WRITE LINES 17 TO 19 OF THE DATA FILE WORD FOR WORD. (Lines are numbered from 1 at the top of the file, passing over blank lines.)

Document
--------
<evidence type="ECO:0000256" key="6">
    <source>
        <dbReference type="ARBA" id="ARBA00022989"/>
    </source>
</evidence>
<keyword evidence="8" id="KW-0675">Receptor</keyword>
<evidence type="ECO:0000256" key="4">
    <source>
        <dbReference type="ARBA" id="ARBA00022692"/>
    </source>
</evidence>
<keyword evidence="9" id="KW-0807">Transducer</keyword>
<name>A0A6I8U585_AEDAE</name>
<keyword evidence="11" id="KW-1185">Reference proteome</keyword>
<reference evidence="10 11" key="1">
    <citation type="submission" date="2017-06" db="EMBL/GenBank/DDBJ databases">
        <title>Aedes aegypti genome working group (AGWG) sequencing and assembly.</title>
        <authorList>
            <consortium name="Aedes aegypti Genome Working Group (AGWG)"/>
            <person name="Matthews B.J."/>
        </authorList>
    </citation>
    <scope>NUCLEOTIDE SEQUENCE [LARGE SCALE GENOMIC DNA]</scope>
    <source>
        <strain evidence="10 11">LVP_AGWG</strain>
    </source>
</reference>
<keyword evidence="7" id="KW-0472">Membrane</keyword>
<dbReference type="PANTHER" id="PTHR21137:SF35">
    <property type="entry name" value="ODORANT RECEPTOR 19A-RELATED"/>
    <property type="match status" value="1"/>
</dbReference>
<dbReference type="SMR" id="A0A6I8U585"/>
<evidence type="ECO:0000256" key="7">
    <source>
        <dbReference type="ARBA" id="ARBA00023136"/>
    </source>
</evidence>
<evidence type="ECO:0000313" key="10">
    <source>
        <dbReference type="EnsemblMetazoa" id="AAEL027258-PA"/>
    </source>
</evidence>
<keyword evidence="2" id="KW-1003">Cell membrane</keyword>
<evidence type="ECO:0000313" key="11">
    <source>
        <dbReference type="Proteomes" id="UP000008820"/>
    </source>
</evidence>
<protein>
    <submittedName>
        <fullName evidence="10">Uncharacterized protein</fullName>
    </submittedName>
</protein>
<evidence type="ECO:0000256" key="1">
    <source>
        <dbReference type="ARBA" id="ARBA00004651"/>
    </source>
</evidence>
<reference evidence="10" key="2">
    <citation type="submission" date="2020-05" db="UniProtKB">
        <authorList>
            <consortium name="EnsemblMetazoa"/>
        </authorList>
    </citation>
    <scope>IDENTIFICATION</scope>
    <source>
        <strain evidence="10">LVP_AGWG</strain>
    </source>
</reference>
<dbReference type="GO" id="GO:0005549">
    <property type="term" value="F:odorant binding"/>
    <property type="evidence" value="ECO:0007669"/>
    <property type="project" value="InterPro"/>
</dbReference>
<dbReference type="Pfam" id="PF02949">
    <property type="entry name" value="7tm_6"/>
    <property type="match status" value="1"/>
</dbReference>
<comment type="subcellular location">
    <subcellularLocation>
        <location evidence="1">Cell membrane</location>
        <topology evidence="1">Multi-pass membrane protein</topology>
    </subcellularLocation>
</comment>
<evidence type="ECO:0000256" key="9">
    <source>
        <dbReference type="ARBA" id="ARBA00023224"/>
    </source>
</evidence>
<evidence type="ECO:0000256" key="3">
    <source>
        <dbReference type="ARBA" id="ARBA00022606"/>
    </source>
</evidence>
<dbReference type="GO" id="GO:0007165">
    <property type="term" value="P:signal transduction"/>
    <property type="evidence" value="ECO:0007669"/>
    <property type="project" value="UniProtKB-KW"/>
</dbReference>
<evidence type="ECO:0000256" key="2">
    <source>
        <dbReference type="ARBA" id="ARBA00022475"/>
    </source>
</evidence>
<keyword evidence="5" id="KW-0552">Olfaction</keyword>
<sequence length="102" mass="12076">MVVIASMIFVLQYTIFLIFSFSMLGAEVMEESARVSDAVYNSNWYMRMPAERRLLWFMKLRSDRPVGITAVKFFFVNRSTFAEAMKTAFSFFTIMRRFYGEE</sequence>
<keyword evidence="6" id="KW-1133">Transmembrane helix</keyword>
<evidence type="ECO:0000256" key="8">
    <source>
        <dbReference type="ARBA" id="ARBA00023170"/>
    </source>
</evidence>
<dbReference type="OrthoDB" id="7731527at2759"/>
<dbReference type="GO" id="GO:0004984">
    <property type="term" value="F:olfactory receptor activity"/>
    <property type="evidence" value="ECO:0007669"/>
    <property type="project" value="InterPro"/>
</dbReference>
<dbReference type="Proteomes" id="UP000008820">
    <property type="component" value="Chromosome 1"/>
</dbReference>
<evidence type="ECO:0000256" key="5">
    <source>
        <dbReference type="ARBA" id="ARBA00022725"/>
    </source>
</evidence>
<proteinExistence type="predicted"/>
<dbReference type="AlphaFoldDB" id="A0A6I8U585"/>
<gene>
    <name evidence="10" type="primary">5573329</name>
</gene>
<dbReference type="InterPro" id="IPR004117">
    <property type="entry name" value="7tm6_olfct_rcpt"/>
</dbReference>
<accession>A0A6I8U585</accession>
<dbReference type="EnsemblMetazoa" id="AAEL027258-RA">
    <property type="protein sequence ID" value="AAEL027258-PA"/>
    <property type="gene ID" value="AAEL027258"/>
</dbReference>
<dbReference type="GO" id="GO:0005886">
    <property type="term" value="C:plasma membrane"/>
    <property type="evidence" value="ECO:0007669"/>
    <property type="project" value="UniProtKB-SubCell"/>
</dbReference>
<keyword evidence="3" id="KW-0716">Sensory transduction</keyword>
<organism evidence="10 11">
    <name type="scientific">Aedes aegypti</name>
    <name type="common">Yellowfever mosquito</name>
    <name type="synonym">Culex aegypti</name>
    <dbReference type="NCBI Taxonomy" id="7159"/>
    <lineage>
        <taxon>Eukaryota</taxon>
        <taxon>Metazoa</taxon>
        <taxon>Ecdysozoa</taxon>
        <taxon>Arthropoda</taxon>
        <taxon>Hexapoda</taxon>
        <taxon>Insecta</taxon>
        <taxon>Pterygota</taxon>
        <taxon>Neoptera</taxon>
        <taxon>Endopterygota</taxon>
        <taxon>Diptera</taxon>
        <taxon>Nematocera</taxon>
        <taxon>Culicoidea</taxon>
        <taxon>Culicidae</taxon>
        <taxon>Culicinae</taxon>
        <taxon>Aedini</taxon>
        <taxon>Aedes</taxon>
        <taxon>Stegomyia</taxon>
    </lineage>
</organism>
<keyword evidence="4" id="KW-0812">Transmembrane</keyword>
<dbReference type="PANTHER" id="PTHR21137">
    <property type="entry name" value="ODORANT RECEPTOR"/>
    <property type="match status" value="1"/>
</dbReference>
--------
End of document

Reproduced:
        <title>Aedes aegypti genome working group (AGWG) sequencing and assembly.</title>
        <authorList>
            <consortium name="Aedes aegypti Genome Working Group (AGWG)"/>